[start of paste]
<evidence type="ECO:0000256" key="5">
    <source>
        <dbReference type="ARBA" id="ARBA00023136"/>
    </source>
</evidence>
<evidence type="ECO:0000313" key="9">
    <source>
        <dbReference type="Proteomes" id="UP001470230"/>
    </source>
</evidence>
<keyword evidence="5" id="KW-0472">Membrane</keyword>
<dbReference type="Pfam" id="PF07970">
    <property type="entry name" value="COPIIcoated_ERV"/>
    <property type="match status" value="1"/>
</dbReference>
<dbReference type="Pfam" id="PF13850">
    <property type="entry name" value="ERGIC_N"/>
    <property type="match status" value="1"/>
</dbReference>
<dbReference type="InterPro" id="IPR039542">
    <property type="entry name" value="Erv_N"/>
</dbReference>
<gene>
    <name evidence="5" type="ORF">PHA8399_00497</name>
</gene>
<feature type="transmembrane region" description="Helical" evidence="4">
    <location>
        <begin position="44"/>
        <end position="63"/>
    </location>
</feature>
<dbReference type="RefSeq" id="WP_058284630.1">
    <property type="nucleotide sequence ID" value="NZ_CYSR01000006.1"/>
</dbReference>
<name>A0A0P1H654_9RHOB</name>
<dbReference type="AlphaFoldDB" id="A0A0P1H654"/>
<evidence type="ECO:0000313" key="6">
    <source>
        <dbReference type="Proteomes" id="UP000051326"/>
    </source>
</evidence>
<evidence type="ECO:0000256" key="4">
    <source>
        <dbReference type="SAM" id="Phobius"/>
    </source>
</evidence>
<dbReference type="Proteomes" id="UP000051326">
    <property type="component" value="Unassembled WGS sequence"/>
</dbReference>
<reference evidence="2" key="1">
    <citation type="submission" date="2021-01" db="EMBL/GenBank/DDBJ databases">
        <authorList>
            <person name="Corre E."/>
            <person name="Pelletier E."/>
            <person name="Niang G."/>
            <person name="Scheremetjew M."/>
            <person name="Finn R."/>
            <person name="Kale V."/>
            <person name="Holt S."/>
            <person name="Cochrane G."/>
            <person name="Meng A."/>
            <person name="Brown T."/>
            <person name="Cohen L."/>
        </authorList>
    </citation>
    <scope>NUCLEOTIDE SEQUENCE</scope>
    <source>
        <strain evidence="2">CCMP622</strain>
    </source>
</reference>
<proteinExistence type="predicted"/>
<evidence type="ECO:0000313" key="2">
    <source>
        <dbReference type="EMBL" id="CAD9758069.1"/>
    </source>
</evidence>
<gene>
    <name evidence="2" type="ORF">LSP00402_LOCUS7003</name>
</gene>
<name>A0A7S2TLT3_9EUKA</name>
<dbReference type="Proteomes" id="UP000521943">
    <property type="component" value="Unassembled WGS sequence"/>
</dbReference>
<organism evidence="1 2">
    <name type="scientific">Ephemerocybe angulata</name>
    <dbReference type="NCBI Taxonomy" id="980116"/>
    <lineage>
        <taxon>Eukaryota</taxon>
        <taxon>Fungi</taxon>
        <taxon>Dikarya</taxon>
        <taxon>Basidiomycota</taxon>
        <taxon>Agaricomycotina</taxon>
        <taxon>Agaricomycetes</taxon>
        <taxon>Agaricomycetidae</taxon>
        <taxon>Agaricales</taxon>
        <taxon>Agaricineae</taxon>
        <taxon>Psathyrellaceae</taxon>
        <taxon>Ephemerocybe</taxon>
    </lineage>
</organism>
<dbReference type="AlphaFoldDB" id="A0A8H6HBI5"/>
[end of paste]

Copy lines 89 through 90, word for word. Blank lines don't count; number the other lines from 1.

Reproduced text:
        <taxon>Fungi</taxon>
        <taxon>Dikarya</taxon>